While many are just beginning their college journeys, at the same time, other first gen college students graduated last spring. Having accomplished this meaningful milestone, they are working to internalize what it means for them to now be college graduates, or to have graduate degrees now.

Like those who are beginning college, first gen college grads also feel a sense of connection and responsibility to their families and communities. They know how much their graduation means to others.

I asked a group of recent graduates how they are feeling about their graduations and what lessons they have learned. Here are some of the highlights.

Graduating means:

  • The sacrifices both my parents made to come to this country were validated. My parents left everything behind and it was worth it, made their dreams come true.

  • It feels surreal. I never actually imagined this moment happening. It means a lot more to my family because I'm the first one.

  • It means success. #sisepuede

  • I did not realize how special and life changing graduating from college can be.

  • My graduation meant overcoming my greatest obstacle. It meant celebrating my biggest accomplishment and closing another chapter in my life.

I also asked them to reflect on the ways that they changed in college.

  • College has provided me with the confidence to be able to work through problems and difficult moments in life. It allowed me to understand my strengths but also weakness.

  • College has given me the tools to continue on with my education while I help others work towards their goals.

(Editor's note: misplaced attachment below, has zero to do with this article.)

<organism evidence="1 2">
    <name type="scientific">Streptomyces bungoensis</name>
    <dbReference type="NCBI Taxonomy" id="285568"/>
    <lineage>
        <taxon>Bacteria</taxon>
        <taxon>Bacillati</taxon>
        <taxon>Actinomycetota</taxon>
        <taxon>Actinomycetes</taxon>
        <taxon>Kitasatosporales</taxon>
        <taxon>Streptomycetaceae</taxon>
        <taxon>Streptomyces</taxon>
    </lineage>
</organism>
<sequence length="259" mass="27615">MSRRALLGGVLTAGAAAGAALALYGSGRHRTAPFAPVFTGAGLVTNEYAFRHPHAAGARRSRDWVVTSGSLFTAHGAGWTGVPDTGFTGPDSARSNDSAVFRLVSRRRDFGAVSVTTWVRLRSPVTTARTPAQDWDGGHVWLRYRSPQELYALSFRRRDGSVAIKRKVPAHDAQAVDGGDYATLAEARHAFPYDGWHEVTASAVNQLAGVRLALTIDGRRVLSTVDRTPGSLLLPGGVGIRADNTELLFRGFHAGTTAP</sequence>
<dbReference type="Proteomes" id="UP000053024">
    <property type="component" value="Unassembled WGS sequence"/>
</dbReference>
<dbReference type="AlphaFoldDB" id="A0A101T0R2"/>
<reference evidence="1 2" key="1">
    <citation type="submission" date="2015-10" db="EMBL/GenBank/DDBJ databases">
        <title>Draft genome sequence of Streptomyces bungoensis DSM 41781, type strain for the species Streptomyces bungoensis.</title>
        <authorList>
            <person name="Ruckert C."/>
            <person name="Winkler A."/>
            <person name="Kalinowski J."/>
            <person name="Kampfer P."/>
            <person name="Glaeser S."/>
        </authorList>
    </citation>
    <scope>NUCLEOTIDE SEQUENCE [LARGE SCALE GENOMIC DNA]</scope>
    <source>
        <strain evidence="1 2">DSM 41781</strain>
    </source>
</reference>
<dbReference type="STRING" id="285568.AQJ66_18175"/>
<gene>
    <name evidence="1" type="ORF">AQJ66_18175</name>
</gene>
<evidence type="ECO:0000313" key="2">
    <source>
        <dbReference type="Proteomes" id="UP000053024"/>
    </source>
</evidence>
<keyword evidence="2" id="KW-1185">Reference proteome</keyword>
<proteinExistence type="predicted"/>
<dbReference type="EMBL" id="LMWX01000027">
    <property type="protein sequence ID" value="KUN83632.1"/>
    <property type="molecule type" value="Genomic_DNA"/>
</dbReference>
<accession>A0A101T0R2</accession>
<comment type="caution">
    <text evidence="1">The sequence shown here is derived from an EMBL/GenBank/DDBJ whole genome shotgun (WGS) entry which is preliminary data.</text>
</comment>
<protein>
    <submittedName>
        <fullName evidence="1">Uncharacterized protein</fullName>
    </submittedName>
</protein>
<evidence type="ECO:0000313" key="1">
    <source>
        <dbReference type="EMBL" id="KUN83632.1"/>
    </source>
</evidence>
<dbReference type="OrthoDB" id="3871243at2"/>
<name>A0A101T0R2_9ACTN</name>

• I grew in every way possible. I learned to navigate a space my family is completely unfamiliar with.

  • I feel that college opened the doors and avenues to places I never imagined. It pushed me to get out of my comfort zone and become the person I am today.

And finally, I asked them to share the lessons they learned from college:

  • As a first generation student, I can look back and understand the importance of support programs and mentors. It's important to pass down what I have learned and not hold information that could be useful to anyone else. It's important that we share our stories.

  • No matter what life throws at you, you have to continue to push forward and persevere because there is a light at the end of the tunnel.

  • It has been one of my biggest battles but I do not regret one minute of it.

The start of a new school year can be a time for reflection, a chance to take stock of where we’ve been and where we are headed. All of us have started new chapters in our lives and ended others at some point, and we know the range of emotions that come with new beginnings and endings.

Yet it can be easy to forget what it feels like to stand at the crossroads of a new phase of our lives. First gen college students reflecting on these junctures have valuable insights and perspective to share with others. I appreciate the opportunity to hear their voices.